Warren and nationalization

Kevin Williamson writes for National Review Online about U.S. Sen. Elizabeth Warren’s support for government control over much of the nation’s economy.

Senator Elizabeth Warren of Massachusetts has one-upped socialists Bernie Sanders and Alexandria Ocasio-Cortez: She proposes to nationalize every major business in the United States of America. If successful, it would constitute the large seizure of private property in human history.

Warren’s proposal is dishonestly called the “Accountable Capitalism Act.” Accountable to whom? you might ask. That’s a reasonable question. The answer is — as it always is — accountable to politicians, who desire to put the assets and productivity of private businesses under political discipline for their own selfish ends. It is remarkable that people who are most keenly attuned to the self-interest of CEOs and shareholders and the ways in which that self-interest influences their decisions apparently believe that members of the House, senators, presidents, regulators, Cabinet secretaries, and agency chiefs somehow are liberated from self-interest when they take office through some kind of miracle of transcendence.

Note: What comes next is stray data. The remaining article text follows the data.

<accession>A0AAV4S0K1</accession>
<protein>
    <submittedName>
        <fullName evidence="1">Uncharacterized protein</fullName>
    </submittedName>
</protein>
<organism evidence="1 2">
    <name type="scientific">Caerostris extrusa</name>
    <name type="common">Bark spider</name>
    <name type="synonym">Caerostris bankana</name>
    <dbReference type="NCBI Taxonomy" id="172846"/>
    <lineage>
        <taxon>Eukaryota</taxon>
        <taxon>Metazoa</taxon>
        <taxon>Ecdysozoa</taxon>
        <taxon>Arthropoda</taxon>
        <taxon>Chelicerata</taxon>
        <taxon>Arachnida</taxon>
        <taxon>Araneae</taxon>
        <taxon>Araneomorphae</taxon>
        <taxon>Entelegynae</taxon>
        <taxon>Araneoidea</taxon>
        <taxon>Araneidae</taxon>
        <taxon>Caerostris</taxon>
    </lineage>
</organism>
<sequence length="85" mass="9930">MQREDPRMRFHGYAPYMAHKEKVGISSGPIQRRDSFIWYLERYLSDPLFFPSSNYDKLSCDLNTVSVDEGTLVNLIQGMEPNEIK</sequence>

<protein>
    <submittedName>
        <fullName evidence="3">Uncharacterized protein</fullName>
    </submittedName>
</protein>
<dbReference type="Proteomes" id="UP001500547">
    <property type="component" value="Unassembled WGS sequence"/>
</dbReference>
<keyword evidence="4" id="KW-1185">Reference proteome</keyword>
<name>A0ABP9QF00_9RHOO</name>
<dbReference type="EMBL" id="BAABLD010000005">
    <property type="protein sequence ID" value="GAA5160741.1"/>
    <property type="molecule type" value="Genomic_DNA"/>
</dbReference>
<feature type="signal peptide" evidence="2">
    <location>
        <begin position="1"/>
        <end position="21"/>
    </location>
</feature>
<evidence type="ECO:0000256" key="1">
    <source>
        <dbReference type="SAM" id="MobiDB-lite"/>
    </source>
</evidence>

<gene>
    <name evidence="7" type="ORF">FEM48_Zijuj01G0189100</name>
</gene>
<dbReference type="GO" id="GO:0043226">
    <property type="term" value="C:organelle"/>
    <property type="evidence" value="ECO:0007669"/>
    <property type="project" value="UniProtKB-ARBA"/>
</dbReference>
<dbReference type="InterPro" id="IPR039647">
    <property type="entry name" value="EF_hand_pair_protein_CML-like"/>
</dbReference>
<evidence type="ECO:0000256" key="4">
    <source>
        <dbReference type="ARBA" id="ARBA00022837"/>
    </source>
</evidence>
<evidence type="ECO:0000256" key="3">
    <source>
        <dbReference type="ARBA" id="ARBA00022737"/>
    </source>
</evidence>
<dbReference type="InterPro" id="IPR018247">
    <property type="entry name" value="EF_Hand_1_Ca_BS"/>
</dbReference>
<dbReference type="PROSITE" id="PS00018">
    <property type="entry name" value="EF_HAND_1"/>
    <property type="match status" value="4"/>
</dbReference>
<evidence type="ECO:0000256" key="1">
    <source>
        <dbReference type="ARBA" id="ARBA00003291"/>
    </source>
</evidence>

Under Senator Warren’s proposal, no business with more than $1 billion in revenue would be permitted to legally operate without permission from the federal government. The federal government would then dictate to these businesses the composition of their boards, the details of internal corporate governance, compensation practices, personnel policies, and much more. Naturally, their political activities would be restricted, too. Senator Warren’s proposal entails the wholesale expropriation of private enterprise in the United States, and nothing less. It is unconstitutional, unethical, immoral, irresponsible, and — not to put too fine a point on it — utterly bonkers.

Mitch Kokai / Senior Political Analyst

Mitch Kokai is senior political analyst for the John Locke Foundation. He joined JLF in December 2005 as director of communications. That followed more than four years as chie...